Prophylaxis and therapy of diarrhea with S. boulardii

Antibiotic-associated diarrhea (AAD)

  • In its current guideline, the European Society for Paediatrics (ESPGHAN) recommends S. boulardii for the treatment of acute gastro-enteritis in children.9
  • As the yeast S. boulardii is insensitive to antibiotics, the prophylactic effect of S. ­boulardii should be used therapeutically in particular in order to minimise the risk of antibiotic-induced diarrhea.

One of the most common adverse effects of antibiotics is the development of antibiotic-associated
diarrhea (AAD). This occurs during antibiotic treatment, and even some weeks afterwards, in up to 25 % of outpatients as well as in up to 60 % of inpatients. For older, immunosuppressed and intensive care patients and/or for those requiring an extended hospital stay, the risk of AAD increases accordingly.10
The cause of AAD is usually a toxic effect of the antibiotic on the intestinal mucous membrane, as well as an imbalance of the normal gut microbiota.11 By damaging the intestinal microbiota it is possible that pathogens colonize more easily and thus overgrow the intestine. At the same time, the repeated use of antibiotics promotes the spread of pathogens with increased resistance to therapy with the applied antibiotic. The clinical picture of AAD ranges from simple diarrhea to life-threatening pseudomembranous colitis, associated with an overgrowth of Clostridium difficile in the large bowel.
Different antibiotics have a different risk of triggering AAD. There is an increased risk for cephalosporins of the 3rd generation, broad spectrum penicillins, ­clindamycin and clarithromycin in higher doses.
The therapeutic efficacy of S. boulardii in AAD has been confirmed in clinical trials and meta-analyses. S. boulardii reduces the frequency, the duration and severity of diarrhea associated with antibiotics.

S. ­boulardii reduces the risk of diarrhea in antibiotic therapy.

  • This improves patient compliance and
  • reduces the risk of antibiotic resistance and
  • increases the success of treatment because of fewer treatment discontinuation.

S. ­boulardii prevents and/or reduces the occurrence of AAD in children and adults

In the meta-analysis by Szajewska et al.12, the data of 1076 patients (269 children) with acute diarrhea from 5 clinical, randomised, placebo-controlled studies were evaluated. Accordingly, the risk of AAD could be lowered by using S. ­boulardii compared to the controls from 17.2 % to 6.7 %. Co-medication with S. ­boulardii with an antibiotic prevented the risk of an AAD by 61 %.13

S. ­boulardii halves the risk of antibiotic-associated diarrhea 12 ; 13

The very good data on the efficacy of S. boulardii in the prevention of AAD is also reflected by the positive results of the meta-analysis of McFarland14. Included in the evaluation were 10 randomised, controlled clinical trials with a total of 1858 patients. 8 studies substantiated a significant anti-diarrheal efficacy of S. boulardii in adults with AAD. The joint analysis of all 10 studies showed a reduction in the risk of diarrhea under S. ­boulardii by more than a half (54 %) (risk of diarrhea: S. boulardii: 8.4 %; controls: 18.4 %).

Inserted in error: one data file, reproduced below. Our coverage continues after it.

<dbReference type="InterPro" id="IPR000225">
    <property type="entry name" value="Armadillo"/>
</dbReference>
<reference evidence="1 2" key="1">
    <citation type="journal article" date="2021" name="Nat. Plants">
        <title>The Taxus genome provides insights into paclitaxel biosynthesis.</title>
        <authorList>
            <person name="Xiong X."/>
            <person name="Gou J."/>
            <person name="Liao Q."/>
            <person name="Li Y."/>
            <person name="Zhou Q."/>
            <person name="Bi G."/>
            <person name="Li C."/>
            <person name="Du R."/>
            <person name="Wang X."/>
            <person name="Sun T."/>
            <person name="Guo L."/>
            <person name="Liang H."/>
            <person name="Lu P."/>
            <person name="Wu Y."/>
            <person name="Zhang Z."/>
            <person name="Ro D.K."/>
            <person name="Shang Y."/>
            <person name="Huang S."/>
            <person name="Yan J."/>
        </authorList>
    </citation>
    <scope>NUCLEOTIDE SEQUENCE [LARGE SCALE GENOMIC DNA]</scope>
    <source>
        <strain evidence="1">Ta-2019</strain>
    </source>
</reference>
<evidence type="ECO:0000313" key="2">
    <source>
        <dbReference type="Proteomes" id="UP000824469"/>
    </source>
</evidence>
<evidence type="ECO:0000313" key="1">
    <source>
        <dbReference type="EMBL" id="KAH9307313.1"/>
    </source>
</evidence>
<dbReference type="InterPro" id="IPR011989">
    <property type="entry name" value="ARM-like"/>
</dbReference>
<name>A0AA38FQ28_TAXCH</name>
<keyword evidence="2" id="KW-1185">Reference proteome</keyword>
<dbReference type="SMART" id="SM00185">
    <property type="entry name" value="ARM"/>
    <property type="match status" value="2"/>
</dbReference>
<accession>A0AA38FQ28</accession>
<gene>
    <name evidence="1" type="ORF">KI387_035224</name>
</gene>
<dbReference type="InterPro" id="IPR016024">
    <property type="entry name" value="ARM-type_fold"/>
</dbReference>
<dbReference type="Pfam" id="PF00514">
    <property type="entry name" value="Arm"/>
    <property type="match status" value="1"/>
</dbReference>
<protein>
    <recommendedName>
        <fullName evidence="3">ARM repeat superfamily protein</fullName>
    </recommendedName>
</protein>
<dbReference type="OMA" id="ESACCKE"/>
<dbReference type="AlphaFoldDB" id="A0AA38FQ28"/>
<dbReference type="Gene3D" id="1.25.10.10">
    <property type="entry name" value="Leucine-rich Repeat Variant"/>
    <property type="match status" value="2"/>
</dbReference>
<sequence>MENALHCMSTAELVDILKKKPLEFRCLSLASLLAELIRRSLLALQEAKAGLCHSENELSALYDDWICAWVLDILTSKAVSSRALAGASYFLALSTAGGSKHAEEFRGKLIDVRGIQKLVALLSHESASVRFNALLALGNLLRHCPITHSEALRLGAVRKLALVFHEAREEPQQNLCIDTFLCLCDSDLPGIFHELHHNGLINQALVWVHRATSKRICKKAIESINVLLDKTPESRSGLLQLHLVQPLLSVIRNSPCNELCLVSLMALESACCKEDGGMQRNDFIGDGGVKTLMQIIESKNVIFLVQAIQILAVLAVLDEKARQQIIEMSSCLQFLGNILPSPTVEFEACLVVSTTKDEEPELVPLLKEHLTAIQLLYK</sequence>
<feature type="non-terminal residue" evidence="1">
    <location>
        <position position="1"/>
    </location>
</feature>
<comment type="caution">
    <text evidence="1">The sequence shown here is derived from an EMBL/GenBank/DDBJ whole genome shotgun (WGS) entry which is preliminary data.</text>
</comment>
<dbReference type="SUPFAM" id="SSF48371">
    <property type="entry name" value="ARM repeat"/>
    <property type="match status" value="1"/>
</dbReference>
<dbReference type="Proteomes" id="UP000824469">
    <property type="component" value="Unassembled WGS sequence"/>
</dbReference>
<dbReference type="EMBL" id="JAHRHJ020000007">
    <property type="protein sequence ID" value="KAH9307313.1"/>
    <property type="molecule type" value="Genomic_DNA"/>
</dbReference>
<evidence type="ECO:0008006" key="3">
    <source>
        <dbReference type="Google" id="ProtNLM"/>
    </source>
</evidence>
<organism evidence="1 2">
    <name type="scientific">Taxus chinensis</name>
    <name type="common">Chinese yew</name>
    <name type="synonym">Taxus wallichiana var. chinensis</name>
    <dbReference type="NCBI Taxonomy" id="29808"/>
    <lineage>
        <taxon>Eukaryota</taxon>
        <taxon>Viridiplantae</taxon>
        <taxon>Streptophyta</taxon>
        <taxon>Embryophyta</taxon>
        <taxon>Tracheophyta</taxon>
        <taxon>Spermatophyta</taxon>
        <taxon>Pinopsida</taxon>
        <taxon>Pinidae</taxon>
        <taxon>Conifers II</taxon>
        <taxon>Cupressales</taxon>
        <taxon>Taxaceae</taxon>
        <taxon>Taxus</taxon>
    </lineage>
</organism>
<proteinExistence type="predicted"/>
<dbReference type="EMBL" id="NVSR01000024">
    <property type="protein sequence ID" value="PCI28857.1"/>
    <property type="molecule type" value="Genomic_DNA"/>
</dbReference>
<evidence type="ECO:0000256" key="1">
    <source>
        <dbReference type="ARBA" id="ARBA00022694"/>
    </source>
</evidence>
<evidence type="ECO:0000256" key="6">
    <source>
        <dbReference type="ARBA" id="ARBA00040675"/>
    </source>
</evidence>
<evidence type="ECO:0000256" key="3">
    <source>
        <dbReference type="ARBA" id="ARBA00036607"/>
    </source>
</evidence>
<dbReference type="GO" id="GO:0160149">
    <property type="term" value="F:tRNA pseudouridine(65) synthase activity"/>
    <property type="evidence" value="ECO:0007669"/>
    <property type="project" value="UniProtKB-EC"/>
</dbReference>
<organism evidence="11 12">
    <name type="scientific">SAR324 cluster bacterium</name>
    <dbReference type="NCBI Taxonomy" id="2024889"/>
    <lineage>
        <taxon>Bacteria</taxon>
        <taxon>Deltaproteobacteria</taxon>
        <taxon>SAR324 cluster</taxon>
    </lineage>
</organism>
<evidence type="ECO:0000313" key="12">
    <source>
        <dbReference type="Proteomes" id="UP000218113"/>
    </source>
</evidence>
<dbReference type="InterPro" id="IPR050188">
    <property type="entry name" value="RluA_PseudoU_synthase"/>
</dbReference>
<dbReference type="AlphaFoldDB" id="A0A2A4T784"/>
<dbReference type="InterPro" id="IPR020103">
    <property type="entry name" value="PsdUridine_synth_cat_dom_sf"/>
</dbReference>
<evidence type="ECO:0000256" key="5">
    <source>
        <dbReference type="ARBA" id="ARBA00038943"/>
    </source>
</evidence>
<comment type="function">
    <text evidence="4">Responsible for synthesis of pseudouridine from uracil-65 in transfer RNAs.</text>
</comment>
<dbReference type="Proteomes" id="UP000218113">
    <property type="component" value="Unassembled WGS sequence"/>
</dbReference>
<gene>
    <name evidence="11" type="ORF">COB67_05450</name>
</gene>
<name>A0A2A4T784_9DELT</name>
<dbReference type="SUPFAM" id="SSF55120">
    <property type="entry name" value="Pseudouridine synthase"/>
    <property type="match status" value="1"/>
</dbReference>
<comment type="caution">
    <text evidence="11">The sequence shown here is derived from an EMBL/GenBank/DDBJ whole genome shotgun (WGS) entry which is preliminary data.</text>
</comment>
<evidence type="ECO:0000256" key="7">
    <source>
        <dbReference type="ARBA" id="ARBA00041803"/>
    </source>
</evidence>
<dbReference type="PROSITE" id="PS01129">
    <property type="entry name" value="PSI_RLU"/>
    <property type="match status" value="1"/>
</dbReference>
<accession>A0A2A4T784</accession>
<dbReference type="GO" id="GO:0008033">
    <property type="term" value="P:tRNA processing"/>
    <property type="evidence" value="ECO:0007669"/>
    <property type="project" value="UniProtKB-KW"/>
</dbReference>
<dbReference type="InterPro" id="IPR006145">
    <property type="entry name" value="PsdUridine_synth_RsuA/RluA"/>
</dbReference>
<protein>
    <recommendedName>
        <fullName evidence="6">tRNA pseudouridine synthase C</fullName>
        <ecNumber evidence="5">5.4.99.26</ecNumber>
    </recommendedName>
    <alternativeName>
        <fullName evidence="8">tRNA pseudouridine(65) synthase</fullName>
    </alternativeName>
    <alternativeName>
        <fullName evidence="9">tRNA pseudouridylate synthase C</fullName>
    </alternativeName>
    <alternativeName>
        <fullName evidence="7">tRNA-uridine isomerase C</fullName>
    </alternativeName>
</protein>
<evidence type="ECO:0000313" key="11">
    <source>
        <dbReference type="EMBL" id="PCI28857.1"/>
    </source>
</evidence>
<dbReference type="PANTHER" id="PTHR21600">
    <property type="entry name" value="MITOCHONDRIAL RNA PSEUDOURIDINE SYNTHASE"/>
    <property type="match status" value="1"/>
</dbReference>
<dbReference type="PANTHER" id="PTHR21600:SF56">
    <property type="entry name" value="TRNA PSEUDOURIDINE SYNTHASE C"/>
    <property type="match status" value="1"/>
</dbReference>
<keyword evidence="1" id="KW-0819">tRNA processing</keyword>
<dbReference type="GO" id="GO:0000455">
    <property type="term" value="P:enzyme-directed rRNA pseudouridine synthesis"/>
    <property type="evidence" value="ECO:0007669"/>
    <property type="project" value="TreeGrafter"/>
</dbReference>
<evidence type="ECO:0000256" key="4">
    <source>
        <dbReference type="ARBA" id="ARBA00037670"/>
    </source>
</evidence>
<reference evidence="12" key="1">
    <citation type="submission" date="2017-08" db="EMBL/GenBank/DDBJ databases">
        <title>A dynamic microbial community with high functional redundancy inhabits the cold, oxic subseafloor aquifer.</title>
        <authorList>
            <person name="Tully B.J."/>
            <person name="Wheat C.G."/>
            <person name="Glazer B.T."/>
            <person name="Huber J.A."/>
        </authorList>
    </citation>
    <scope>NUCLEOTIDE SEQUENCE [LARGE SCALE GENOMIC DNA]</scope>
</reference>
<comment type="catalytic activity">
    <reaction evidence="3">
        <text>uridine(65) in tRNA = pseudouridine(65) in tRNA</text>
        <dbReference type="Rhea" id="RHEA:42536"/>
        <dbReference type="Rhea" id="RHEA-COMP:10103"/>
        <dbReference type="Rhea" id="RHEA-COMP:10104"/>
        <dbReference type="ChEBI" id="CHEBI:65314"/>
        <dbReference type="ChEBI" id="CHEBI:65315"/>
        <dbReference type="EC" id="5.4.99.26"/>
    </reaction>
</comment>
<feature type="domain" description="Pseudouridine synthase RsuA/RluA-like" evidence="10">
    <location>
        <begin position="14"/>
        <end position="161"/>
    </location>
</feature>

S. ­boulardii reduces the occurrence of AAD in hospitalised patients

In a prospective study, 151 hospitalised adults ­received S. ­boulardii in addition to an antibiotic. Only 1.4 % of patients in the S. boulardii group developed of diarrhea, in contrast to 9 % in the placebo group. This difference was statistically significant.15

9) Guarino A, Ashkenazi S, Gendrel D, Lo Vecchio A, Shamir R, Szajewska H. European Society for Pediatric Gastroenterology, Hepatology, and Nutrition/European Society for Pediatric Infectious Diseases evidencebased guidelines for the management of acute gastroenteritis in children in Europe: update 2014. J Pediatr Gastroenterol Nutr. 2014;59(1):132–152.
10) McFarland LV. Meta-analysis of probiotics for the prevention of antibiotic associated diarrhea and the treatment of Clostridium difficile disease. Am J Gastroenterol. 2006; 101(4):812–822.
11) Fuhr R, Stahlmann R. Gastrointestinale Nebenwirkungen von Antibiotika. Der Gastroenterologe. 2006;1:173–179.
12) Szajewska H, Mrukowicz J. Meta-analysis: non-pathogenic yeast Saccharomyces boulardii in the prevention of antibiotic-associated diarrhea. Aliment Pharmacol Ther. 2005;22(5):365–372.
13) Micklefield G. Saccharomyces boulardii in the treatment and prevention of antibiotic-associated diarrhea [Saccharomyces boulardii bei Antibiotika-assoziierter Diarrhö]. MMW Fortschr Med. 2014;156(1):18–22.
14) McFarland LV. Systematic review and meta-analysis of Saccharomyces boulardii in adult patients. World J Gastroenterol. 2010;16(18):2202– 2222.
15) Can M, Beşirbellioglu BA, Avci IY, Beker CM, Pahsa A. Prophylactic Saccharomyces boulardii in the prevention of antibiotic associated diarrhea: a prospective study. Med Sci Monit. 2006;12(4):PI19–22.

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